Tick Research Lab of Pennsylvania
May 23, 2021
Hello! Do you know what to do when you spot a tick?
When you spot a tick on a person or pet, remove it right away. If the tick has not attached itself to the host, you can simply pick it up and place it in a plastic bag. If the tick is attached, you’ll need to remove it carefully, following these simple steps listed here:
- Using fine-point tweezers or a tick removal tool, grip the tick at the base of your skin, getting as close as you can to its head.
- Steadily pull the tick straight up and out.
- Place the tick in a plastic bag. Saving the tick will allow for you to have it tested for tick-borne pathogens by the Tick Research Lab of PA.
- Clean the bite with an antiseptic such as isopropyl alcohol.
- While some redness at the site is normal, this should subside. Watch for signs of infection. If you develop a rash, tenderness or pain, see your doctor right away.
- Avoid burning the tick or coating it with any substances such as soap, alcohol, petroleum jelly or acetone. Covering the tick with any substance or applying heat will irritate the tick and place you at greater risk of contracting a tick-borne disease. It may also make it impossible to test the tick for diseases.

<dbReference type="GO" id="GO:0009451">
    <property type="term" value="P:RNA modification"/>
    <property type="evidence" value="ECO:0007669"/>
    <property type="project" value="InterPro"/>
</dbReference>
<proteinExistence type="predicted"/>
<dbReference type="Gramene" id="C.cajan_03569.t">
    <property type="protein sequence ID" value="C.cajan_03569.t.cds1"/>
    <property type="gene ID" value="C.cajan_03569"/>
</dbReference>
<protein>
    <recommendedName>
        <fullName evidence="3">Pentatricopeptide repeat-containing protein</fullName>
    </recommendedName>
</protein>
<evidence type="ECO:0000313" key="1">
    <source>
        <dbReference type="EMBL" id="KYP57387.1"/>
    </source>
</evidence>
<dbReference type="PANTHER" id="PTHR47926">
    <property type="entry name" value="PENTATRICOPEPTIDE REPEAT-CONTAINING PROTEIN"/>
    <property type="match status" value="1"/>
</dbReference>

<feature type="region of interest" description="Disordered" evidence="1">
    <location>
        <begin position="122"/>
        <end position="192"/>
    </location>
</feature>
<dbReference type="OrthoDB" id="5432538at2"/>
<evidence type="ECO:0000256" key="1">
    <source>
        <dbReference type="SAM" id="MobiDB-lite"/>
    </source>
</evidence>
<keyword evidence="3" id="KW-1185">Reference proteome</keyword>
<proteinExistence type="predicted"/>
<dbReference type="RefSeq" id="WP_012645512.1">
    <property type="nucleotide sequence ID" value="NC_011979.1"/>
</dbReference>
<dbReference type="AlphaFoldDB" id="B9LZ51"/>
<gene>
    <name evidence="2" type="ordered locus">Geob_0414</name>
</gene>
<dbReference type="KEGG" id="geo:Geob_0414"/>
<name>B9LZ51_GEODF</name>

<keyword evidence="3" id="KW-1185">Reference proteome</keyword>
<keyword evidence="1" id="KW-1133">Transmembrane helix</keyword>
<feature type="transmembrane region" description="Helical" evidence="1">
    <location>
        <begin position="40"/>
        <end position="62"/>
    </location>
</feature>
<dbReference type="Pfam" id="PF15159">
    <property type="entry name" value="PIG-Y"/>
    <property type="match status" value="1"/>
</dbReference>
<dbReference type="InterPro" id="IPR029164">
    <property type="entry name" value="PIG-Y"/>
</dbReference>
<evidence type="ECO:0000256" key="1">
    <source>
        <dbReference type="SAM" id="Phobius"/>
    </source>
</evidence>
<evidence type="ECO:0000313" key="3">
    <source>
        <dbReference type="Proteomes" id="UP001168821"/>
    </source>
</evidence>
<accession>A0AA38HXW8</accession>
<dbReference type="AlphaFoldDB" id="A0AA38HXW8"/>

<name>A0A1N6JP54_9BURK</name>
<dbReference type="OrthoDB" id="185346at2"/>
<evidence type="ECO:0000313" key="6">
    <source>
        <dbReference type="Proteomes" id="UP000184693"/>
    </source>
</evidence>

- After you have removed the tick, monitor the area for several weeks. Check for signs of infection including rash or swelling. Keep an eye out for a bullseye-type rash, which may indicate the presence of Lyme disease and can occur anywhere on the body.
- Laboratory testing is available through the Tick Research Lab of Pennsylvania. Testing can reveal the presence of tick-borne diseases such as Lyme Disease, Anaplasma and Rocky Mountain Spotted Fever even before symptoms appear.
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Protect yourself, loved ones and pets from ticks. The Tick Research Lab of Pennsylvania is continuing to offer Free Basic Panel Tick Testing for PA residents through funds received from the PA Department of Health. If you find a tick attached, don’t panic.
The continued advice to sit around and “watch for signs of infection” is not helping patients. ILADS recommends consideration of prophylactic treatment for ALL black legged tick bites with a minimum of 20 days of doxycycline.
It’s also important to remember that Lyme is just the tip of the spear and ticks transmit 19+ pathogens, some of which can be transmitted within minutes. Also, other types of ticks transmit disease as well and need to be considered.